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Cherry blossom in Dublin | © lix - / Flickr
Cherry blossom in Dublin | © lix - / Flickr
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10 Reasons to Visit Dublin in Spring

Picture of Kate Phelan
Updated: 28 March 2017
The city of Dublin is especially captivating in springtime when the hours of daylight lengthen, the weather is generally (unusually) clement, and festivals of dance, music and food bring colour and cheer.

The chance of sunshine

Ireland’s weather is notoriously wet and overcast, with sunshine a rarity. Visiting in spring heightens your chances of experiencing the euphoria that descends during a spell of good weather in Ireland, as May and June are officially the country’s sunniest months. When the sun shines, Dublin feels like a different city – the parks instantly fill with sun-worshippers enjoying picnics and soaking up the rays, and it seems like everyone is in a good mood.

St Stephen’s Green
St Stephen’s Green | © Robert Ashby/Geograph

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The Allianz GAA National Football League (February–April)

Ireland’s second most important inter-county Gaelic football competition, the Allianz National Football League runs from February to April, consisting of matches between the senior county teams of Ireland. For 2017, more games will be televised than ever in the history of the league, meaning the pubs of Dublin will be filled with fans enjoying the coverage and associated rivalry.

MusicTown (April 7th–17th)

The year 2017 marks the third year of the MusicTown festival, highlighting Dublin’s impressive musical history and rich traditions. This year’s festival will see 11 days of harmonious events take place across the city – including the first concert of the inaugural Dublin Choral Festival, a musical walking tour, and performances by everyone from Craig David to Mary Black.

Dublin Dance Festival (May 18th–28th)

As the country that brought Riverdance to the world – one of the most successful dance productions in history – Ireland has a deserved reputation for quality choreography. Every May, the Dublin Dance Festival fulfils its mission to inspire and promote contemporary dance, especially the work of emerging Irish artists, premiering new pieces and fostering creativity.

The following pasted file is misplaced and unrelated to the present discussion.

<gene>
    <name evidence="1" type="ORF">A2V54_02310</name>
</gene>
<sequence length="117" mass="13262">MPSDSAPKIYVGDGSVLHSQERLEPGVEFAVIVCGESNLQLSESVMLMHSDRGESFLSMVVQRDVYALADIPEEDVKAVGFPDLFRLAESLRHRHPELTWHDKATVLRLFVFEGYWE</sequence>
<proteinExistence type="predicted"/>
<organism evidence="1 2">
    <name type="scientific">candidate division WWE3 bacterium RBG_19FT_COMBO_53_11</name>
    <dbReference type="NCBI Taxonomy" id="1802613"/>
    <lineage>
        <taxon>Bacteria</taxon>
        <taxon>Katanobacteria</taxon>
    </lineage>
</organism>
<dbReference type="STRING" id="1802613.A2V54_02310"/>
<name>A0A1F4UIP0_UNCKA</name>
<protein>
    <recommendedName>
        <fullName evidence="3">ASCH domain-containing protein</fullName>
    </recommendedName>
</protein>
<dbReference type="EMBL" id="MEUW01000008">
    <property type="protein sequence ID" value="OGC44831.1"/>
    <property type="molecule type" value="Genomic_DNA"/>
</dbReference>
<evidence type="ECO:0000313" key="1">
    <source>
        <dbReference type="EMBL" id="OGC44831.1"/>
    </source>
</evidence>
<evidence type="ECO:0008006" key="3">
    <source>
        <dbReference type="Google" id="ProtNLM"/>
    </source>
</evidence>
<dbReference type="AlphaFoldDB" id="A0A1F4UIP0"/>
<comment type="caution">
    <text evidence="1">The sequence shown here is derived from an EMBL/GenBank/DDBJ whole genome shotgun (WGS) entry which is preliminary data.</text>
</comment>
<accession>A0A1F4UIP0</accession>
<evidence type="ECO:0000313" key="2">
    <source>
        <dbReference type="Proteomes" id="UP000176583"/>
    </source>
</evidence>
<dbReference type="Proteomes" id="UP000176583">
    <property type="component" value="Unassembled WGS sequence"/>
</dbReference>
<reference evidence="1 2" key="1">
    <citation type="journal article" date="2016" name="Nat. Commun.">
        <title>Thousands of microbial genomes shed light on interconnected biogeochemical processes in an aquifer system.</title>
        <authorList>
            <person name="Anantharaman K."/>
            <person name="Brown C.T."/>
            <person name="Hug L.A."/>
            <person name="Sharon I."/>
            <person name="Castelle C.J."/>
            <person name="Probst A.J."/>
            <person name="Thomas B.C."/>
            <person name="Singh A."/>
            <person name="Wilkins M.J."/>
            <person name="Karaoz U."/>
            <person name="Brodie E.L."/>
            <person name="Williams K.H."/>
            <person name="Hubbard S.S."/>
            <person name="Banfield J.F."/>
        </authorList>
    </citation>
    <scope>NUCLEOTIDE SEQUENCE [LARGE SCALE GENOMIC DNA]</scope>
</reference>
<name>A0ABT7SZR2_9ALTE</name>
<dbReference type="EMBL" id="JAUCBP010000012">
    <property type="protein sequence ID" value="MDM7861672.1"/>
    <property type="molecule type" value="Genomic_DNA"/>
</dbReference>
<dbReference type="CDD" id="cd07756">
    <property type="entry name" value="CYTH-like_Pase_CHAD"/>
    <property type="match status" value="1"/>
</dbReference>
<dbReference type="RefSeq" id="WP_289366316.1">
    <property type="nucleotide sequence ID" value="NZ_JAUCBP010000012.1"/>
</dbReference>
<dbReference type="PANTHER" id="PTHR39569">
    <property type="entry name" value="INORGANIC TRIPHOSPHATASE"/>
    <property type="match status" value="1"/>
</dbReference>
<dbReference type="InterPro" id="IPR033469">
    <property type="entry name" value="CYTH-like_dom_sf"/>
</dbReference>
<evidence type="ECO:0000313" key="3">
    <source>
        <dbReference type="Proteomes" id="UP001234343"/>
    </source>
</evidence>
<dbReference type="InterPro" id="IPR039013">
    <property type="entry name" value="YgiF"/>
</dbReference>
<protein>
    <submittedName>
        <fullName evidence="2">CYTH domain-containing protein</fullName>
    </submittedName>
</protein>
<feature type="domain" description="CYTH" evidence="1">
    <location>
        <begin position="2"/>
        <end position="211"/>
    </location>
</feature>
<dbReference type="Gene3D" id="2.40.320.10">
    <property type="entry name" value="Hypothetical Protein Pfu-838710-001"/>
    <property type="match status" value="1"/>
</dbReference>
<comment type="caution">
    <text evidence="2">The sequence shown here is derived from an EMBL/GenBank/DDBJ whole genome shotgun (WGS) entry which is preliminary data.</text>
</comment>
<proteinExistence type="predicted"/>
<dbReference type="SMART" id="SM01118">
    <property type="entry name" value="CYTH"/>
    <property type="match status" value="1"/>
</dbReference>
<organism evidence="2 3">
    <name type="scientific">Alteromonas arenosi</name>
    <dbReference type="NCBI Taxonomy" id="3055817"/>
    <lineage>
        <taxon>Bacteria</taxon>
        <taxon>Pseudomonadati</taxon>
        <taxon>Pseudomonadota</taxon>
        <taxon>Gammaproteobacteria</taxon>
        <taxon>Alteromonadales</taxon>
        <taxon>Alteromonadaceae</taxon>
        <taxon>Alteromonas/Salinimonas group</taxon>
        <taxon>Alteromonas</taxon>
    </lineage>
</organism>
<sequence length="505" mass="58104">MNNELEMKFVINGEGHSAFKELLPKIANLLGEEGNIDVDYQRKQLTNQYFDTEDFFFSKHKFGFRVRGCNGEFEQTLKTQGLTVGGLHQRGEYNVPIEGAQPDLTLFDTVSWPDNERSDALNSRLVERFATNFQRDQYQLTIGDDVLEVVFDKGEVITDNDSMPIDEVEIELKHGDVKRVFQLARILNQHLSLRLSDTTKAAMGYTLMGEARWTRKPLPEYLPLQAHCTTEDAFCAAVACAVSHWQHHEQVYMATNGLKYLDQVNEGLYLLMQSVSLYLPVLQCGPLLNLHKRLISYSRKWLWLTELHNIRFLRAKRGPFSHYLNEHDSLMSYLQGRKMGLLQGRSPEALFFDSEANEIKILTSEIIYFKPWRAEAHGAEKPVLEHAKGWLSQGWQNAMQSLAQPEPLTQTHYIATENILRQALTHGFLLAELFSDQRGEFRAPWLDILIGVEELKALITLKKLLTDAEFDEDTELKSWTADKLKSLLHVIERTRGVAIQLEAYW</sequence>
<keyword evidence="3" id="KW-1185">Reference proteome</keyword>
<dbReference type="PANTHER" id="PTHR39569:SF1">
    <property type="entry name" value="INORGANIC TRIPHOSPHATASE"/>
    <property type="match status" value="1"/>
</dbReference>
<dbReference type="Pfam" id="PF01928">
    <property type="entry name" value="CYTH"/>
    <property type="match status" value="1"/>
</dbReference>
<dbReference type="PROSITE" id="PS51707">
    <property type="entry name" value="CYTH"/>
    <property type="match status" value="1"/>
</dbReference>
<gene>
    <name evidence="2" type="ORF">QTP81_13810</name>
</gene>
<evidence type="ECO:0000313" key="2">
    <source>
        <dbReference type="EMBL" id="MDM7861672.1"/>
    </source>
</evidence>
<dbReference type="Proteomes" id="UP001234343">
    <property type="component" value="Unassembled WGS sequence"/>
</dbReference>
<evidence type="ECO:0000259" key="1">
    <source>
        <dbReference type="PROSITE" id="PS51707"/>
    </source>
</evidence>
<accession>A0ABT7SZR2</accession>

The Guinness PRO12 Final (May 27th)

Spring sees the culmination of the Guinness PRO12, one of Europe’s three major professional rugby league competitions. During the tournament, sides from Ireland, Scotland, Wales and Italy compete for places in the top-tier European Rugby Champions Cup. This year’s final will take place on May 27th at Dublin’s Aviva Stadium. Three Irish teams feature among the top four in the current standings, with Leinster topping the table.

Aviva Stadium
Aviva Stadium | © wynnert/Flickr

International Literature Festival Dublin (May 20th–29th)

Dating back to 1998, the International Literature Festival Dublin is billed as ‘Ireland’s premier literary event’. Bringing together lovers of the written word, this event is a must-visit for budding novelists. As part of the 2016 festival, international writers like Chris Kraus, Juan Gabriel Vásquez and Naomi Klein discussed their work alongside Irish authors such as Anakana Schofield.

Bloom in the Park (June 1st–5th)

Bloom in the Park is Ireland’s largest garden festival, based on UK events like the RHS Chelsea Flower Show, but it’s not just for those with green fingers. Taking place over the June Bank Holiday weekend, the festival is spread across 70 acres in Phoenix Park – Europe’s largest capital city park – and covers the realms of food, drink and horticulture.

Flowers in Phoenix Park
Flowers in Phoenix Park | © William Murphy/Flickr

Colour Dash (June 11th)

A fun run for the Irish Cancer Society, the annual Colour Dash is one of Dublin’s most fun – and colourful – charity events. Throughout the five-kilometre (3.1-mile) course through Phoenix Park, walkers and joggers are sprayed with organic paint in different colours, representing different aspects of cancer – for example, purple represents cancer survivorship.

Bloomsday Festival (June 11th–15th)

Falling on the date depicted in James Joyce’s seminal novel Ulysses, Bloomsday is the yearly celebration of the life of one of Ireland’s most famous authors. To mark the day, Dubliners dress up in costumes from the book, attend readings and visit Dublin landmarks mentioned in the text. In recent years, Bloomsday has expanded into a festival over several days, with events like Joycean pub crawls and outdoor feasts being held.

Bloomsday Lunch, Sandycove
Bloomsday Lunch, Sandycove | © William Murphy/Flickr

Taste of Dublin (June 15th–18th)

Described as ‘a culinary wonderland’, the Taste of Dublin Festival brings together the finest restaurants and purveyors of food and drink in the city in the picturesque surroundings of the Iveagh Gardens. Attendees can partake in cooking demos, tastings and masterclasses. Featured restaurants for this year include Avenue by Nick Munier and hipster Temple Bar crab shack Klaw.